Science Seen Time One author Colin Gillespie helps you understand the physics of your world.

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Things that go bump in the night: What happens when BIG black holes collide

Fifty years ago black holes were science fiction. Today they are observational physics and what we see is stranger than fiction. They send us messages about space and time.

Black holes form when the matter of a star more massive than our Sun collapses under its own gravity. Other black holes may have formed in the first tiny fraction of a second after the beginning of the universe when it was dense but there were no stars.

Last year’s breaking news was that we can directly detect gravitational waves two small black holes (with masses less than fifty Suns) give off when they collide. Last week brought news of another black-hole collision detected, the third we have detected—confirming my conclusion these events are common. This latest collision was some three billion light years away. It formed a new black hole with the mass of fifty Suns.

In less than a second this collision turned a mass like our Sun’s into pure gravitational energy. The shock shook the shape of space itself; its waves spread across the universe at the speed of light. Three billion years later two extremely sensitive instruments (collectively called LIGO) detected the waves as they passed Earth in a fraction of a second on January 4.

Big (aka supermassive) black holes are found at the hearts of galaxies. They are almost inconceivable objects. Each holds the mass of many millions or even billions of stars mashed into a space smaller than a subatomic particle—maybe (as some, like Stephen Hawking, say) into no space at all.

A big black hole is a 3D cosmic tornado of monstrous energies. It can casually rip a passing star apart, consume some of its matter and fling the rest away. Matter rarely falls straight in, so the black hole spins. Like a dancer whose rotation speeds up as she draws her arms in, a black hole (being so tiny) can spin at a fantastic rate. The staggering amount of mass in a big black hole may whip around a thousand or more times per second.

NASA two black_holes near mergingSometimes two galaxies collide. They then take a billion years or so to merge into a single galaxy. Their big black holes both seek the heart of the new galaxy. The white spots at the center of the image [left] mark two big black holes that may someday collide in galaxy NGC 6240—a bump in the night a billionfold more energetic than we have seen so far.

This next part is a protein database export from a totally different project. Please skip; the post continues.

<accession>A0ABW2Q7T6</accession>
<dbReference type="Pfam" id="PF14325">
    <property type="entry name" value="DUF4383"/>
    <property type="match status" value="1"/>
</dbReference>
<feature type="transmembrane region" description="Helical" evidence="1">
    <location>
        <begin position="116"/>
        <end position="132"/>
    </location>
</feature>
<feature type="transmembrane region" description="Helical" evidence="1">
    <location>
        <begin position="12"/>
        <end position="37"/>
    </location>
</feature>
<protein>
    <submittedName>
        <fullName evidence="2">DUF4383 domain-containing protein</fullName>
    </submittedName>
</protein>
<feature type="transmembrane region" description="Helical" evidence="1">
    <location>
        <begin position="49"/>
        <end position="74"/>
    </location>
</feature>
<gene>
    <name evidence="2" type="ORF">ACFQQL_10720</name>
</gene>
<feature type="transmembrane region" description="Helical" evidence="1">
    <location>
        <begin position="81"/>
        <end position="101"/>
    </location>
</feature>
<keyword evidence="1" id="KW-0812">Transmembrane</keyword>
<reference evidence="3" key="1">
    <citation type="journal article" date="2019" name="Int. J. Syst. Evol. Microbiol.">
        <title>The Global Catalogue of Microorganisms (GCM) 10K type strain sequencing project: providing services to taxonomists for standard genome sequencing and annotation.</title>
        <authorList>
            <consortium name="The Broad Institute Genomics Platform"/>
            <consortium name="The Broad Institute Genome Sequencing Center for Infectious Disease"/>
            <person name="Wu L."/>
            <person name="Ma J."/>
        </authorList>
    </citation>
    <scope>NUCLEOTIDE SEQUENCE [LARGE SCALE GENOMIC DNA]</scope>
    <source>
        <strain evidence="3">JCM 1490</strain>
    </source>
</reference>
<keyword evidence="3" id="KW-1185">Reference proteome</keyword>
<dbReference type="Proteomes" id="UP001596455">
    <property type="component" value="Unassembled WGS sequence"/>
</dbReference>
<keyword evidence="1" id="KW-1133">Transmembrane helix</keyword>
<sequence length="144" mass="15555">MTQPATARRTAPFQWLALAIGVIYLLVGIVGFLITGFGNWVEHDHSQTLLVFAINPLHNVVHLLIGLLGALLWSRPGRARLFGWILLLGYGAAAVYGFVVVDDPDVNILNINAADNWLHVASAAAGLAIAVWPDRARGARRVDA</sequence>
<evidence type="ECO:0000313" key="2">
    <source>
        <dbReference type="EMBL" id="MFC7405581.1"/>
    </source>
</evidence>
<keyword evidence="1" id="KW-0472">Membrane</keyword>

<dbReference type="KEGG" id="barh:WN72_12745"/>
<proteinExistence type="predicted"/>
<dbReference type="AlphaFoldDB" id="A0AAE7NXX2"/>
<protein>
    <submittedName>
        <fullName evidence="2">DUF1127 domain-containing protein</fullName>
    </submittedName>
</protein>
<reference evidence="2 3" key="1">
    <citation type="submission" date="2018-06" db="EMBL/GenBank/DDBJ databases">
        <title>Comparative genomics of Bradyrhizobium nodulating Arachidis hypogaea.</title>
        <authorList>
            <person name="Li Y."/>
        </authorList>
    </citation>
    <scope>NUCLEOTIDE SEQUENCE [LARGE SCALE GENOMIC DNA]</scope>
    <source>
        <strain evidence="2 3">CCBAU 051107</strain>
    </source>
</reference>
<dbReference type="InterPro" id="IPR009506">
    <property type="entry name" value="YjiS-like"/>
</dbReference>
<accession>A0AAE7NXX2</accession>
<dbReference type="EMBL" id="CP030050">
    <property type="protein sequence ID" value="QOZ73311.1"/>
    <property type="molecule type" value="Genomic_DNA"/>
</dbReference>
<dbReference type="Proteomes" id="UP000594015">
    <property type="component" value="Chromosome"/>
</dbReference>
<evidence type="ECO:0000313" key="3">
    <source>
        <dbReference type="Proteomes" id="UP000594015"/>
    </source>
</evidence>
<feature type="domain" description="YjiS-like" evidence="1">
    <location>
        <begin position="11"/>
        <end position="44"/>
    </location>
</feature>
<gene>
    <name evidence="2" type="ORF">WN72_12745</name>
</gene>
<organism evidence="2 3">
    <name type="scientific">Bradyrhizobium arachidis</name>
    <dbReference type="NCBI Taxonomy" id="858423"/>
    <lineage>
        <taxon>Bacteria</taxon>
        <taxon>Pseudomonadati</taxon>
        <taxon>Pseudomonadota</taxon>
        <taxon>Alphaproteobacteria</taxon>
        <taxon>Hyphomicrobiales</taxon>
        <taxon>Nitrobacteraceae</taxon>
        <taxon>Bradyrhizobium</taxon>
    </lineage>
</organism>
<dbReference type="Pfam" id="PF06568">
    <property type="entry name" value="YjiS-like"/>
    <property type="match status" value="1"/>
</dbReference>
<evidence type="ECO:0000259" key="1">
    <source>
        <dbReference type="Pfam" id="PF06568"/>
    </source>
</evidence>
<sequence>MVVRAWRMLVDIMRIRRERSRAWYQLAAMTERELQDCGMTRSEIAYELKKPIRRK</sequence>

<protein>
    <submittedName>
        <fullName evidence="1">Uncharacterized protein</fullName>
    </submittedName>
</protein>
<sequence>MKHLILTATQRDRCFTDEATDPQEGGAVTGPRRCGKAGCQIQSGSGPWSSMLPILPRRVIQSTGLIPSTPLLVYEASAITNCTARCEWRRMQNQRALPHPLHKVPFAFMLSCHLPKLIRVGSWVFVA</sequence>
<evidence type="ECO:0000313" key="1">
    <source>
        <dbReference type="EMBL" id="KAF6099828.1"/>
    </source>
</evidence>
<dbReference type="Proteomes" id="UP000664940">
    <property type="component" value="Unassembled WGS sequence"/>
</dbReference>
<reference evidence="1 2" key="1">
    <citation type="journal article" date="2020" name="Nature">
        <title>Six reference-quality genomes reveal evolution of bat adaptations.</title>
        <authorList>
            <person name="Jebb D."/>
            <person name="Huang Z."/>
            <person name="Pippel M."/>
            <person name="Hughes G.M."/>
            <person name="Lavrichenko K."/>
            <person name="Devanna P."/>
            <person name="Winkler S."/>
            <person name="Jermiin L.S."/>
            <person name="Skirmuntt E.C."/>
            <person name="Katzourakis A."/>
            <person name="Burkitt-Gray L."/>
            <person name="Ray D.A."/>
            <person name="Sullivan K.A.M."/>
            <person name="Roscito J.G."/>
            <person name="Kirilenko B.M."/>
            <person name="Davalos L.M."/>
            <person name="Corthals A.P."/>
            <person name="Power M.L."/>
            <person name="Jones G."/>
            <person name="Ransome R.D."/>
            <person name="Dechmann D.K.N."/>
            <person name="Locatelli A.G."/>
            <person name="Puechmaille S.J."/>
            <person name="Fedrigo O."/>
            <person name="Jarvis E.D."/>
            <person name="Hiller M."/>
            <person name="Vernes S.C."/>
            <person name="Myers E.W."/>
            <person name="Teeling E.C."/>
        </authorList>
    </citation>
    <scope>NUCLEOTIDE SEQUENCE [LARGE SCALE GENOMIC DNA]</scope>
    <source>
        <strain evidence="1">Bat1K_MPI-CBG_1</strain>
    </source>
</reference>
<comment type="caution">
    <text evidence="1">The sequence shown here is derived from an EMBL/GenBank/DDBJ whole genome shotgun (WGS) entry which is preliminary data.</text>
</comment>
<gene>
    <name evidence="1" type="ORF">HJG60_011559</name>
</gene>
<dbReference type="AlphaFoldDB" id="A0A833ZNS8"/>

Big-black-hole collisions are not common. Like surfers waiting for a forty-foot Waimea wave we may work with small ones for a while. But there’s another way astronomers can see if big-black-hole collisions do happen.

Depending on how the black holes’ spins are aligned, that blast of gravitational energy may mostly head off in one direction. In reaction, the newly merged black hole moves off the other way. When two big black holes collide the newly merged black hole may blast off at two percent the speed of light. This is the ultimate galactic leviathan. It exits its galaxy—leaving it in serious confusion—and heads off to roam, invisible unless it comes upon some chance encounter, the pathless ways of intergalactic space.

Recoiling black hole clippedAn international group of astronomers report they have now found a clear case of this remarkable event, called a recoiling supermassive black hole. It holds 160 million Solar masses. Shown by the hot spot of chaos around it—the white dot in figure (b) above—it is far from the nucleus of the galaxy where it should be. And it is rocketing away at some 175 kilometers per second.

Stay tuned for space-quaking news when—as is bound to happen—the wave front from one of these events blasts past Earth and shakes up LIGO with an even stranger fact.

Image credits:

NASA Marshall Space Flight Center; http://www.ctc.cam.ac.uk/news/150330_newsitem.php

Dong-Chang Kim et al; http://iopscience.iop.org/article/10.3847/1538-4357/aa6030/pdf

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